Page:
A lawmaker is urging the Aquino administration to speed up the prosecution of the Mindanao Massacre case.
Quezon City 6th District Rep. Christopher Belmonte filed House Resolution 520 calling on the Department of Justice (DOJ) to “speed up the prosecution and pursue the conviction of guilty parties.
The case has stalled in the Quezon City Regional Trial Court.
In the morning of November 23, 2009, 58 people—32 of them media workers—were abducted and brutally murdered while on their way to filing the certificate of candidacy of then-Buluan Vice Mayor Esmael Mangudadatu.
Four years on, only 104 out of 195 accused were indicted, and only eight of them were from the Ampatuan family, the political clan suspected to have ordered the slaughter.
Eighty-eight suspects still remain at large and three vital witnesses to the case have been killed.
Belmonte said the respondents intentionally stall the proceedings by filing numerous petitions for bail.
“The multiple murder charges against the accused remain tied up in petitions for bail, countless motions and counter-motions, and tactics deliberately intended to stall the proceedings,” he said.
Belmonte asked the Department of Social Welfare and Development (DSWD) to provide adequate assistance to the victims’ families.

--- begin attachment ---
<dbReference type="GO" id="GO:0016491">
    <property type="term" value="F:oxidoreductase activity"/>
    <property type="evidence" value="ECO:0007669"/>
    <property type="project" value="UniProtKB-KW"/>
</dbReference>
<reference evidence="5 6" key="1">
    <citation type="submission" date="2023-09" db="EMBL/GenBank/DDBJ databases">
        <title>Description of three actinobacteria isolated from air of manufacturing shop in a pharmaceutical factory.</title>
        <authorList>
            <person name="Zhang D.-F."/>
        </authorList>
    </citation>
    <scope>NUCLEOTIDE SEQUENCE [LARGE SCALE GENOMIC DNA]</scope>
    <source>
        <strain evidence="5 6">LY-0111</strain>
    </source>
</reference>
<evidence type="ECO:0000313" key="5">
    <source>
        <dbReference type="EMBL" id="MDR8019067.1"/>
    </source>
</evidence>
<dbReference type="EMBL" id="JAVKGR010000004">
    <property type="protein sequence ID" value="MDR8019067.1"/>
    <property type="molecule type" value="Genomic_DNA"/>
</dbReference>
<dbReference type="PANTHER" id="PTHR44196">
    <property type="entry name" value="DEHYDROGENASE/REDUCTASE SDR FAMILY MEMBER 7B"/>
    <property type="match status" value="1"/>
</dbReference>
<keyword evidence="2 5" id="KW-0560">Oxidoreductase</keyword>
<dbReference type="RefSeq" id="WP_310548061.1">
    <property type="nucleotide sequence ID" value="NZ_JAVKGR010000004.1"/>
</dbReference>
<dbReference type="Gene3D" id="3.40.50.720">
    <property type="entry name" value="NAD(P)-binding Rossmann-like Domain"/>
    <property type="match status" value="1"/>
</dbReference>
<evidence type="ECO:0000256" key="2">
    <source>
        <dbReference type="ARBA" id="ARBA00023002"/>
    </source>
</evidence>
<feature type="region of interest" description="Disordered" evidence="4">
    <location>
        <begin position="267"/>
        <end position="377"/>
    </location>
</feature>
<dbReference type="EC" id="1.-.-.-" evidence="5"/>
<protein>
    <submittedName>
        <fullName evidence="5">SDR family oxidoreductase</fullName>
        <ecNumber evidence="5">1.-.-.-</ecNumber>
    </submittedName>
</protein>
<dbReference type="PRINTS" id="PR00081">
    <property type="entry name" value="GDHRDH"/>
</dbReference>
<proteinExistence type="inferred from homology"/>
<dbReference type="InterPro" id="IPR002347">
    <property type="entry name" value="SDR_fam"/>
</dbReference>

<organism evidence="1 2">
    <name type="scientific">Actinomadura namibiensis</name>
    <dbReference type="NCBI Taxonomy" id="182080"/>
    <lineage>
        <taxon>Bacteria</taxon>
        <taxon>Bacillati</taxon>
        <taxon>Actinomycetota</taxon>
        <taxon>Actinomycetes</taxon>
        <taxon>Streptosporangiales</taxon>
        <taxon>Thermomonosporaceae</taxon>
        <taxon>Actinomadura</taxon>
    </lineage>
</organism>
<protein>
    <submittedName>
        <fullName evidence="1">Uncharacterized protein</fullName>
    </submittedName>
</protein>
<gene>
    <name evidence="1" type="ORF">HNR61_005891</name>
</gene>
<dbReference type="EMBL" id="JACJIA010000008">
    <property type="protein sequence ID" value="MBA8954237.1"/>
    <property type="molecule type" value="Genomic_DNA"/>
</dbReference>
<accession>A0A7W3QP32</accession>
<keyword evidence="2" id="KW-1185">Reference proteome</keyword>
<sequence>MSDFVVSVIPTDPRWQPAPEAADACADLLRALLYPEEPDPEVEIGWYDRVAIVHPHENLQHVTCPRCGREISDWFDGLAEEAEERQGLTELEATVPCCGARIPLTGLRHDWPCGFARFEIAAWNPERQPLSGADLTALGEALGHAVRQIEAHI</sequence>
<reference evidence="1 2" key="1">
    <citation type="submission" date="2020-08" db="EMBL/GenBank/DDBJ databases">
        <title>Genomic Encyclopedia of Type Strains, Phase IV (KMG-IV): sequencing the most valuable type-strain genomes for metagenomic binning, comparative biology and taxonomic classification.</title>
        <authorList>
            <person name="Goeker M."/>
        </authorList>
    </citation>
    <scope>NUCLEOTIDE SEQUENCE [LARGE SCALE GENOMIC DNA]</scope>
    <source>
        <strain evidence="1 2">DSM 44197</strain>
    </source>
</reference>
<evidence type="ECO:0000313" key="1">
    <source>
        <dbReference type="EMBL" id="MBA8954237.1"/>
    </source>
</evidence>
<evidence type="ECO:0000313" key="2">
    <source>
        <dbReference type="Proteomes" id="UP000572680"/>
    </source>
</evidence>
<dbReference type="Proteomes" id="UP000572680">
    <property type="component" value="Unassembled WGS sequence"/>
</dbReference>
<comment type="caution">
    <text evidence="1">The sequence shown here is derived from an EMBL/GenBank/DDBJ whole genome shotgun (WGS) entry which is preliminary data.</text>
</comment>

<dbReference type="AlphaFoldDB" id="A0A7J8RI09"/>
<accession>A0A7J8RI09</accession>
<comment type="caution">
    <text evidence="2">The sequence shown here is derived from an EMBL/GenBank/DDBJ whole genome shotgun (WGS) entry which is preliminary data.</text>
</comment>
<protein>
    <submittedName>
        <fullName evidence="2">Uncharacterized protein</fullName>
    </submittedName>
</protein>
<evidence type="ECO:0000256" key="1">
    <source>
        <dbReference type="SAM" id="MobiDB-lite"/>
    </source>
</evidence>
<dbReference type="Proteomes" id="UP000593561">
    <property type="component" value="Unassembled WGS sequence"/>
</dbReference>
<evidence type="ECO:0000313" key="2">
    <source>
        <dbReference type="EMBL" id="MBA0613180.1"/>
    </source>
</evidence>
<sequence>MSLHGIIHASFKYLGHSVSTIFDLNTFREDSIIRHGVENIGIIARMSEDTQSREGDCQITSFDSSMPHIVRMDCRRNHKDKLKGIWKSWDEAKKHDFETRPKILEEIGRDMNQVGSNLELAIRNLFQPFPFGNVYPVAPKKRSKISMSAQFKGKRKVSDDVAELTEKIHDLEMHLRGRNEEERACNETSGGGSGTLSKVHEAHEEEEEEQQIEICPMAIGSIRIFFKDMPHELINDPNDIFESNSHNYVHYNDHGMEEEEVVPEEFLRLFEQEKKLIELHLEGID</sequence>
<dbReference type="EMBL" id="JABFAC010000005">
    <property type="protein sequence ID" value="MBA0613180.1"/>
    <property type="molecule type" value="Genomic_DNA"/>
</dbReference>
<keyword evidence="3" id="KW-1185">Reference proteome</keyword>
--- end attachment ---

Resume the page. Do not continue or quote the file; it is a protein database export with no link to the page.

The families of the victims, who need to cope with the harsh realities of life after losing their breadwinners, hardly receive any support from government, and are coming under intense pressure to agree to settlements, he added.
The National Union of Journalists in the Philippines (NUJP) laments the slowness of the case despite the pressure from different local and international groups and the seriousness of the government to swiftly resolve the case.
“We see the current pace of the massacre trial as a mockery that insults the memory of our slain colleagues and questions the determination of concerned agencies to make sure that justice will be served,” Rupert Mangilit, secretary general of NUJP, said in a statement sent to The Times.
Despite the massacre, media practitioners continued to be threatened, harassed and killed. Since Pres. Benigno Aquino 3rd assumed office in 2010, 18 media workers had been slain in work-related cases.
Belmonte urged the DOJ and the Department of Interior and Local Government to execute a “definitive investigation into the direct relation between corrupt governance and media killings, and design a plan of action to prevent future occurrences.”